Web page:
A honey bee pollinating a plum tree in Sombrerete, Mexico, March 2020. Photo: Tmasjeg/Wikimedia Commons, CC BY-SA 4.0
- At least $235 billion’s worth of the world’s yearly crop output may be at risk due to pollinator decline.
- A new study has found that what we know about the causes of pollinator decline from the West isn’t likely to be useful to deal with the problem in South Asia.
- One problem going ahead is that there are few studies focused on how pollinators, land-management and climate change are related to each other.
Hyderabad: Populations of pollinators, like bees, butterflies and moths, seem to be on the decline around the world. But although there is robust data from the global north about the potential causes of this decline, we know little about what could be holding them back in other parts of the world, which pollinators warrant more, and how this disturbing trend could affect human activities.
A new study led by Lynn Dicks, an agro-ecologist at the University of Cambridge, has shed some light on these questions. The research team comprised 20 pollination scientists and people of Indigenous communities. Of them, Parthib Basu, a professor at the department of zoology, University of Calcutta, and Thingreipi Lungharwo, of the Naga Women’s Union, Manipur, were from India.
One of their most important conclusions is that what we know about the causes of pollinator decline from the West isn’t likely to be useful to deal with the problem in South Asia and Africa.
Why should we worry?
In 2019, the Intergovernmental Science-Policy Platform on Biodiversity and Ecosystem Services (IPBES) released the ‘Global Assessment of Biodiversity and Ecosystem Services’ report. It said, “More than 75% of global food crop types, including fruits and vegetables and some of the most important cash crops, such as coffee, cocoa and almonds, rely on animal pollination.”
Further, $235-577 billion’s worth of the world’s yearly crop output may be at risk due to pollinator decline.
The role of pollinators extends beyond finances. Pollinators enable sexual reproduction among plants – so if their numbers decline, entire ecosystems will be threatened. According to a 2016 report from IPBES, pollinators also help maintain the diversity of plants and other animals in different ecosystems, and bear aesthetic and cultural significance for various native and Indigenous communities.
However, proving that the population of pollinators has been declining around the world is a contentious process. One reason is the lack of large-scale studies that have tracked pollinator diversity and population over long periods.
According to a 2013 paper by ecologist Adam J. Vanbergen (also a member of the Dicks et al. study) and the Insect Pollinators Initiative, the lack of large-scale data has forced researchers to make do with sparse data about particular species or about the environmental impact of specific pollinator loss.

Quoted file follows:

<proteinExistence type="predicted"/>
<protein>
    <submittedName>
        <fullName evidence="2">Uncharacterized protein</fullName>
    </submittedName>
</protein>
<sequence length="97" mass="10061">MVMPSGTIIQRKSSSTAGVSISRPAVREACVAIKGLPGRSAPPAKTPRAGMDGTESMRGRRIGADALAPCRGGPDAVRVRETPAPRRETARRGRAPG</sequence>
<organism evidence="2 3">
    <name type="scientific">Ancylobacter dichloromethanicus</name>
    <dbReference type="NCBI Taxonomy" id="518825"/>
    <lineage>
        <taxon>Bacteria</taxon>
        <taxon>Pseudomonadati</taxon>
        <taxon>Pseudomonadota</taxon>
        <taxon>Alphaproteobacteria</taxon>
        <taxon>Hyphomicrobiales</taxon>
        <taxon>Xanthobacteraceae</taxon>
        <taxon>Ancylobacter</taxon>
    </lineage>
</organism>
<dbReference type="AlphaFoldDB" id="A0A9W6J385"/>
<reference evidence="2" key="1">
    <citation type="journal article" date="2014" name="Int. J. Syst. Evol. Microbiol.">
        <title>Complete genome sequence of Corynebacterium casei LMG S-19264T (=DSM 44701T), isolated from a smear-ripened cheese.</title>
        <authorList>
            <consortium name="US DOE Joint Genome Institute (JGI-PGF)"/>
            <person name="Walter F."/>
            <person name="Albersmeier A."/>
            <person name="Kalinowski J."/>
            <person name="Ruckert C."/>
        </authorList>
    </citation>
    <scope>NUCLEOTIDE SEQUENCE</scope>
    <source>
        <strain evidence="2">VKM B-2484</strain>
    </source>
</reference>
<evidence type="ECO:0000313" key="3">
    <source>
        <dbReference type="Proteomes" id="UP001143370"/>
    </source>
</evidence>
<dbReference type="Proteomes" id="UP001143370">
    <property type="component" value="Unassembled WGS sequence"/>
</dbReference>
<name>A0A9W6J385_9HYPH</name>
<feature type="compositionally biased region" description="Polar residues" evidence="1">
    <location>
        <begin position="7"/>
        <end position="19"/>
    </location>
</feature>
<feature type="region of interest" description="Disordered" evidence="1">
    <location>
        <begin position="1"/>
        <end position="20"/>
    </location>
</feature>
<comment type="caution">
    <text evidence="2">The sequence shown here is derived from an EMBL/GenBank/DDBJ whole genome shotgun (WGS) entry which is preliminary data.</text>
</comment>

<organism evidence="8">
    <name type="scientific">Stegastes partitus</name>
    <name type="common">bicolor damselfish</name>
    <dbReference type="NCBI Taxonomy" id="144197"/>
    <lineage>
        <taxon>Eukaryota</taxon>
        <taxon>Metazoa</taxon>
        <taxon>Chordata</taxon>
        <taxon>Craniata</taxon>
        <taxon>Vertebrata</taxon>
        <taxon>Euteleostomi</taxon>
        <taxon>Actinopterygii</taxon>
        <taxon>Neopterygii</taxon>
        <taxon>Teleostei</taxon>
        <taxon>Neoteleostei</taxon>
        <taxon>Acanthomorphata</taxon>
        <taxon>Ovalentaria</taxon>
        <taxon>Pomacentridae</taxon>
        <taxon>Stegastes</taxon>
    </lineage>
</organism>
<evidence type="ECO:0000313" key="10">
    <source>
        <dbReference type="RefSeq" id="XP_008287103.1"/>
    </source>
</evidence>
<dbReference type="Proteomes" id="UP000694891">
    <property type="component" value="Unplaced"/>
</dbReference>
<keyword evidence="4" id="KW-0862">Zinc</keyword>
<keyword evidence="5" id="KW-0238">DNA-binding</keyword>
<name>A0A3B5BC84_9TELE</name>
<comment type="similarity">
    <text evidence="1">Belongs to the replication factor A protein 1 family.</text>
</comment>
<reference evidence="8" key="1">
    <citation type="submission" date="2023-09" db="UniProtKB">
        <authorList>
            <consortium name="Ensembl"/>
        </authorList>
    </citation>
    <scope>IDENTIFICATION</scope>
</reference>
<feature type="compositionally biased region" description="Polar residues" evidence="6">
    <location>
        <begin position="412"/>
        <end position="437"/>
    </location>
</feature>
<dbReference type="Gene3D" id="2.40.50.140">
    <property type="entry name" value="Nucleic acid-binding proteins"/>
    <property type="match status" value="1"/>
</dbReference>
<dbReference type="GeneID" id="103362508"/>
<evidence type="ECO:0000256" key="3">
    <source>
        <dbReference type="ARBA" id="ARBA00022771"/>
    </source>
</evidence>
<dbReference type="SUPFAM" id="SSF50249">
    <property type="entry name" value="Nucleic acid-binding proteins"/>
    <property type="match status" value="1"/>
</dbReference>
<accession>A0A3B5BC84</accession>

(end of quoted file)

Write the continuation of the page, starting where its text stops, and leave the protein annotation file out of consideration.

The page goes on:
But some data does exist from the global north showing clear signs of pollinator decline. Vanbergen’s paper quoted a few such studies (such as this and this) showing wild bee and hoverfly species diversity has been declining throughout Europe. Similarly, butterfly and bumblebee populations have been shrinking or are on the brink of extinction across the world’s north. And in both Europe and North America, populations of wild, feral and managed honey bees have been falling.
The current study
The study led by Dicks began in September-October 2017, according to Parthib Basu. “After the IPBES 2016 assessment, we realised that most of the data about pollinator decline is from North America and Europe, and that we still have a couple of things to understand from other global regions,” he told The Wire Science.
He also said that the IPBES 2016 report “identified different drivers of pollinator decline” but it didn’t say anything about their relative importance. Dicks, Basu and others wanted to fill this gap.
To this end, their study used an “expert elicitation paradigm”. First, team members segmented the data into eight major drivers and 10 major perceived risks to people, based on the 2016 IPBES report and discussions among themselves.
Next, they scored the relative importance of each of these drivers and risks through three rounds. Each expert’s score depended on the scientific evidence available as well as their own experience.
In addition, the group also designed a matrix of drivers and risks. Based on the level of agreement between experts, the nature of evidence available and the level of certainty, the matrix categorised the drivers and risks into four qualitative categories: ‘well-established’, ‘established but incomplete’, ‘inconclusive’ and ‘unresolved’.
Scores based largely on experience also increased uncertainty. Basu said that while a risk was sometimes scored based on experience, it was important to have the agreement of the other experts as well.
Through this exercise, they found that the relative importance of drivers of decline varied between different biogeographical regions. For example, land cover and topography (a.k.a. configuration), land management and pesticide use were found to be the most important drivers globally – but land management seemed to matter much less in Africa.